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Online Privacy and Your Digital Footprint: Facebook, Instagram, Snapchat, & Twitter

Privacy tips

In general, limit how much personal information you give out  - just the essentials! - when:

  • you sign up for the service
  • you create or update your profile
  • you post information 

Whenever possible, limit who can access your posts or your profile to just people you choose. (If need be, block users who don't respect your privacy.)

Whenever possible, limit who can save (capture, take a screenshot) your posts to just yourself.

Scrabble game tiles spelling the word Privacy


Facebook has recently gotten attention for sharing users' personal information with business partners without notifying its users. This popular service has also had data security breaches in recent years. Both are good reasons to be careful about what you share, and to whom, on this app.

Facebook's default is to track your location, and use that information when you "check in" or post a photo. Better to turn off Facebook access to location in the settings of your device to block it. 

The website Trusted Reviews has a more detailed article with directions on how to set different parts of Facebook to "Friends only" or "Private", and the Consumer Reports article linked below also has detailed advice for privacy settings.

Facebook's revenue comes from targeted advertisements, which use data about your posts and your "likes". Changing the settings for "Ad Preferences" (including the "Your categories" information) may limit the amount of personal information sold to advertisers. The Facebook Help Center page linked below describes how to do that.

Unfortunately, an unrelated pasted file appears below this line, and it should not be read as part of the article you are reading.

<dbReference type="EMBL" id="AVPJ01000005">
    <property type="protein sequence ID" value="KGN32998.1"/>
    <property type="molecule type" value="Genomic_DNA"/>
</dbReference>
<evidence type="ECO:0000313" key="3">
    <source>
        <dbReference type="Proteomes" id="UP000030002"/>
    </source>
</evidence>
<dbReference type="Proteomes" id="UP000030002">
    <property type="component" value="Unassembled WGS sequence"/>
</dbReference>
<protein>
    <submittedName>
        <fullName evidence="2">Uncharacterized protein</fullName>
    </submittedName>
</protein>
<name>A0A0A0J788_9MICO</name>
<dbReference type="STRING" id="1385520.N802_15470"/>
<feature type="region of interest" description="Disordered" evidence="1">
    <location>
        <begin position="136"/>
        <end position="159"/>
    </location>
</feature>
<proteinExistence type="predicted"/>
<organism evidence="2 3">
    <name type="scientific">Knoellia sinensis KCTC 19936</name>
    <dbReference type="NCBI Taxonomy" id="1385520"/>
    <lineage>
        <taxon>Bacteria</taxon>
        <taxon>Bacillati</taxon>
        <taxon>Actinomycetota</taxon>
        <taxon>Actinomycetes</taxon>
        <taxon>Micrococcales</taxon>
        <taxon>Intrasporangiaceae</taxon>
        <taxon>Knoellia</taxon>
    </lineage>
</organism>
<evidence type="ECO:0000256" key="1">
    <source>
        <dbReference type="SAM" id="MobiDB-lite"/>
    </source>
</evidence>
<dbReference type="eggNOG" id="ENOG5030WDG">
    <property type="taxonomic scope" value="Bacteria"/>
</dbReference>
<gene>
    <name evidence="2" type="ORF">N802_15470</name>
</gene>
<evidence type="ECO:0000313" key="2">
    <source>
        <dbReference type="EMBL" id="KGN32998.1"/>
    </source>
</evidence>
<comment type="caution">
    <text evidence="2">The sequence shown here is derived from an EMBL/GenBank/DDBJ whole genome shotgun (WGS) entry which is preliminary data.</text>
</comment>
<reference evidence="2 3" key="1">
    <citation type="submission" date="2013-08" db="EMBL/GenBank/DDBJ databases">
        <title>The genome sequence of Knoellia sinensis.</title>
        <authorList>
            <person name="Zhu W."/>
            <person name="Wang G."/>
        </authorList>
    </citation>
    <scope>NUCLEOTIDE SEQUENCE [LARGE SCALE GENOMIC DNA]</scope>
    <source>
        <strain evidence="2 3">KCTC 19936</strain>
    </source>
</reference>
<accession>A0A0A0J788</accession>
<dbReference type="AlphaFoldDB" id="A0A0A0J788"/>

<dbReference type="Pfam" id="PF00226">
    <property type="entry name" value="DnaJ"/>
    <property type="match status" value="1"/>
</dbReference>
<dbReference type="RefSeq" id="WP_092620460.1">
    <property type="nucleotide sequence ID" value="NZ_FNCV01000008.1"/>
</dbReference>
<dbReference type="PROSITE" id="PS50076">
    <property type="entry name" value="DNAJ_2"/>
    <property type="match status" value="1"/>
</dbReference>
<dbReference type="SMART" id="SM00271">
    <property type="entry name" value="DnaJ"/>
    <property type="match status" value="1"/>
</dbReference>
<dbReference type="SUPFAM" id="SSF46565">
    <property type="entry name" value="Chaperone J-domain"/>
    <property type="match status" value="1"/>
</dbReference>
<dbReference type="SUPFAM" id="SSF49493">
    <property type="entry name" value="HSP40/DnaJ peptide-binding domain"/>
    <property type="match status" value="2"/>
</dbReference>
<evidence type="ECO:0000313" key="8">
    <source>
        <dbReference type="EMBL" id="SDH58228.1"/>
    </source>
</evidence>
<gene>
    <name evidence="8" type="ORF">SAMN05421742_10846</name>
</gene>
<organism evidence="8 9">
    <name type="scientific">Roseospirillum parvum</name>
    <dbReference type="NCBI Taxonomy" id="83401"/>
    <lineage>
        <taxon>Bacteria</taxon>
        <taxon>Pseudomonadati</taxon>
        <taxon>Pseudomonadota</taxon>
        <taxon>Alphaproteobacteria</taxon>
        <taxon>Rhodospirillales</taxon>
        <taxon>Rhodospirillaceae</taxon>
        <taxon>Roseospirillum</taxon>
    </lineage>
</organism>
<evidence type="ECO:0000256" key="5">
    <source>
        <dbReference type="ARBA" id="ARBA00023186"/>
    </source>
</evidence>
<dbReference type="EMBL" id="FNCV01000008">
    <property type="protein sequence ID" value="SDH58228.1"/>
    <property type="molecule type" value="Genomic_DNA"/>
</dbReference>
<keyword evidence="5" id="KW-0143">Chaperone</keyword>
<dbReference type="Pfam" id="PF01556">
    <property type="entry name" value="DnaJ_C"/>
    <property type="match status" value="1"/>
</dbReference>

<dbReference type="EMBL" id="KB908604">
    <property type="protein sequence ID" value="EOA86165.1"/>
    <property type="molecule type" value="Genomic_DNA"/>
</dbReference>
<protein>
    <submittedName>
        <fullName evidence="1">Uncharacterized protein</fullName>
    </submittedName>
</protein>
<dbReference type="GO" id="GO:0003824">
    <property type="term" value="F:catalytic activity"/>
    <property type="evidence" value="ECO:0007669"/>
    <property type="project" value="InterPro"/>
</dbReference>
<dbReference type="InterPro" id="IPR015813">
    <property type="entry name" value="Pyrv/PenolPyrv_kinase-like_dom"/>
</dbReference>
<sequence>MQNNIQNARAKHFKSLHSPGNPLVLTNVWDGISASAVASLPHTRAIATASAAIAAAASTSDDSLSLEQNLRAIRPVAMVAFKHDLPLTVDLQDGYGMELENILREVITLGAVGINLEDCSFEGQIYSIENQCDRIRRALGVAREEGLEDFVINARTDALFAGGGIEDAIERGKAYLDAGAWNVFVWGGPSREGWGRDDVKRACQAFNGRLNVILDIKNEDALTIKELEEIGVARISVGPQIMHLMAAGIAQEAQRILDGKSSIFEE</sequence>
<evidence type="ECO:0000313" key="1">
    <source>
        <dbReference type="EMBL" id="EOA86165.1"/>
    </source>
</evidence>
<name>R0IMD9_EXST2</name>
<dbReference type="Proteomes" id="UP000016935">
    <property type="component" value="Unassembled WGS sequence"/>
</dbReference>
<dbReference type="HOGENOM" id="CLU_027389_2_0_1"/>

Also check the recommendations about in this guide on posting videos & photographs, especially in light of Facebook's work on automated facial recognition.

Instagram & Snapchat

Be wise about what you choose to share on these - and any - social media networking sites. Check the recommendations in this guide on posting videos & photos.

Companies are constantly revising their privacy settings and changing features, so check regularly to see what might have changed.

And do exercise your options to delete any problem posts or block problem users from accessing your posts.


Unless you change the settings, Instagram uses your location,  and will also display your activity in real time to your followers, making it easy for others to track you.

Images shared on Instagram can be found by a Google (through third-party websites affiliated with Instagram) search unless you change the default settings to revoke third-party access.

In 2018 Instragram implemented settings that allow users to decide whether photos or videos can be viewed once only, can be replayed, or are saved to chat. Not allowing replay makes it less likely that someone else would capture your image or video (taking it out of your control).



Snapchat defaults to allowing anyone to contact you. Instead, change the settings so only Friends (people you choose) can do this. Also turn off See Me In Quick Add so that you don't allow friends of friends access to your information.

Likewise, change the settings so only Friends (or even better, only a Custom list among your Friends) can see each Snapchat story.

Pay attention to Notifications to see whether someone has taken a screenshot of any image or video you sent. (If they did, they could repost it anywhere, outside your control.) If you decide to save anything (Snapchat Memories), set it to My Eyes Only.

In default settings, Snapchat also records your location each time you use this app. Either turn off the ability to use location data at all times, or run this app in Ghost mode to avoid being tracked.


Since Twitter is a tool to broadcast your thoughts and comments to anyone who follows you, it may seem odd to think about privacy - but the Twitter company collects a lot of information about you and the people you connect to, in addition to whatever you write using that app.

In response to more protective privacy laws passed in 2018 for the European Union, Twitter recently updated limits how much personal data is collected -- but users have to choose those settings. The CNet article explains users' options.


Twitter settings also allow you to specify what advertising is pushed to you.